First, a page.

Dear Friends and Neighbors,
As the cherry blossoms are in full bloom at the state Capitol, today (Friday, March 18) marks the end of the first week of the special session. Last week, as I noted in my email update, lawmakers adjourned the 60-day special session on Thursday, March 10. However, because an agreement had not yet been reached on a supplemental operating budget, Gov. Jay Inslee called an immediate special session and then made good on his threat to veto bills because a budget had not been sent to him by the end of the regular session. Of 37 Senate bills sent to the governor, he vetoed 27 of them — the largest blanket veto of bills in the history of Washington.
Most legislators return home
Last Friday, there were a lot of lawmakers — Democrats and Republicans — frustrated and upset the Legislature was going into special session and that the governor had vetoed so many bills authored by legislators from both parties and passed the Legislature with bipartisan support. By the end of Friday, most lawmakers, except for those negotiating the budget, had gone home to their districts and spent this past week waiting to see if they would be called back to Olympia.
A lot of community time as we wait for a budget vote
Like most legislators, I was home this week — back in Camas — and working across the district after being in Olympia for the past two months. I helped with spring cleaning at Clark Rifles Gun Club in Brush Prairie and then served meals at the Share House homeless shelter in Vancouver. I also attended an editorial board meeting yesterday at The Columbian, where I discussed the need to fix the I-5 corridor as one of my highest priorities. You can read the resulting article of that meeting here.
It was great to be back in the communities here in the district that I love and to volunteer my time to help. Like most legislators, I also kept a close eye on my email to see if we would receive a 24-hour notice to return to Olympia for a budget vote. Unfortunately, it didn't happen this week.
What's the hold-up on the budget?
As I noted in last week's email update, Democrats who hold a thin majority in the House have taken some unreasonable positions:
- They have proposed $120 million in new and higher taxes, including elimination of the non-resident tax exemption (which brings business to Clark County from Oregon residents). Yet, the Democrats don't even have enough votes within their own caucus to pass these tax increases, so they've never brought these proposals to the floor for a vote. Bottom line – We don't need tax increases that would hurt our state's economy. State government should live within its means!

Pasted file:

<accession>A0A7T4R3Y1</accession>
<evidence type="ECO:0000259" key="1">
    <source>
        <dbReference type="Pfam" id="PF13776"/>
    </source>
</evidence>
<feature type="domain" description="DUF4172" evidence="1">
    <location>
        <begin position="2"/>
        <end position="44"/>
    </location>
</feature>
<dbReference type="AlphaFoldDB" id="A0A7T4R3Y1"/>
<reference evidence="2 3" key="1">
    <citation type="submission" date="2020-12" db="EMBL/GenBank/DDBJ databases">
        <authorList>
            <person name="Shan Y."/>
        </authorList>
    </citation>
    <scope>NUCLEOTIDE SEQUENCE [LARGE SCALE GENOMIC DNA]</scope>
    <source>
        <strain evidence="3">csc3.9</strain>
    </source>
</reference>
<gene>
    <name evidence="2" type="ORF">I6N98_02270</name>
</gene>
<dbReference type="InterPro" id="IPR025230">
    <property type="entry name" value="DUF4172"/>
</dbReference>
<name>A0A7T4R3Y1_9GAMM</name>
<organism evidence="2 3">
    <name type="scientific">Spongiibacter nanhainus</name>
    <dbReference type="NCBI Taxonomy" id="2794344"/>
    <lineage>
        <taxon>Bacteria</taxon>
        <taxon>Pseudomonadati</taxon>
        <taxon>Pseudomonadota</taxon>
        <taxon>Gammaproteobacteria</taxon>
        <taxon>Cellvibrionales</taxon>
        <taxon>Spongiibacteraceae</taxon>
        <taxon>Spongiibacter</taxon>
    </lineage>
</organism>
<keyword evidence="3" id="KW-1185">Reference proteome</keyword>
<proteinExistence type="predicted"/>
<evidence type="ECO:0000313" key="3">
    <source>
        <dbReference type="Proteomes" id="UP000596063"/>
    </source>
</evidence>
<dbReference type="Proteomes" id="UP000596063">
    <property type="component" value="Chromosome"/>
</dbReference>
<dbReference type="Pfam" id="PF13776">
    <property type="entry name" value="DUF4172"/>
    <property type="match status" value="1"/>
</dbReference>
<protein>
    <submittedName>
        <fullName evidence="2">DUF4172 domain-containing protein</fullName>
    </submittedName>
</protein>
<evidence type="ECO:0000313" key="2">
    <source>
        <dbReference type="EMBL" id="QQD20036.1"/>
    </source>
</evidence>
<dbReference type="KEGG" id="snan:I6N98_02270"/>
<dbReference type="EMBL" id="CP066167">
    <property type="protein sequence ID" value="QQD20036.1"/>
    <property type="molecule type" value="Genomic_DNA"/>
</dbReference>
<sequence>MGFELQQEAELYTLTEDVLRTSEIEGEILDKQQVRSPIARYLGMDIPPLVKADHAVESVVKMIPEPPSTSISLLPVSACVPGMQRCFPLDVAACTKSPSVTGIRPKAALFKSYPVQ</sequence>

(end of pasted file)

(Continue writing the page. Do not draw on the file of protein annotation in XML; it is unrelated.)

- They wish to deplete the state's Rainy Day fund. This is a very bad idea and would leave our state vulnerable for the inevitable economic downturn.
- Their supplemental operating budget proposal that relies on tax increases only balances for two years. It spends far more than the state will take in and could force further tax increases in future years. In 2012, the Legislature passed a requirement that all operating budgets balance over the term of four years. We need to abide by that law.
Progress underway on budget negotiations
We hear progress is being made on budget negotiations. Reports are that the House Democrats and Senate Republicans are only about $300 million apart on supplemental operating budget negotiations. While that may sound like a lot, it's miniscule when compared to the overall two-year $38 billion (with a “B”) state operating budget.
A report this morning from one of the Senate Republican leaders is that a tentative agreement has been reached with House Democrats on the health care component of the supplemental operating budget. Both sides plan to meet today to discuss natural resources and how to pay for suppression of last summer's wildfires. And then, this weekend, those involved with the education funding component of the budget plan to meet, which is the last and largest source of disagreement. If they can reach agreement by Monday, there's a strong possibility members of the House and Senate could be called back to Olympia to vote on a supplemental operating budget by Wednesday or Thursday of next week. Let's hope so!
New legislative assistant to serve you!
I am so pleased to announce I have a new legislative assistant. Shelby Pelon has worked in the Washington State House of Representatives for just more than a year, most recently serving as legislative assistant for Rep. Mary Dye, R-Pomeroy. Shelby is a graduate of Eastern Washington University, where she studied government. Because she lives in Olympia, I will not be opening an office in district, but will be having her staff my Olympia office fulltime throughout the year. As always, I am available to meet with constituents across the district.
Hopefully, by this time next week, the Legislature will have reached an agreement, passed an operating budget, and concluded business for this year. Regardless of whether or not we are in session, I work for you throughout the entire year. Please contact my office in Olympia any time you have questions, comments or suggestions about state government and legislation. You'll find my contact information below.
It is my highest honor to serve and represent you!
"Protecting life, liberty and the pursuit of happiness!"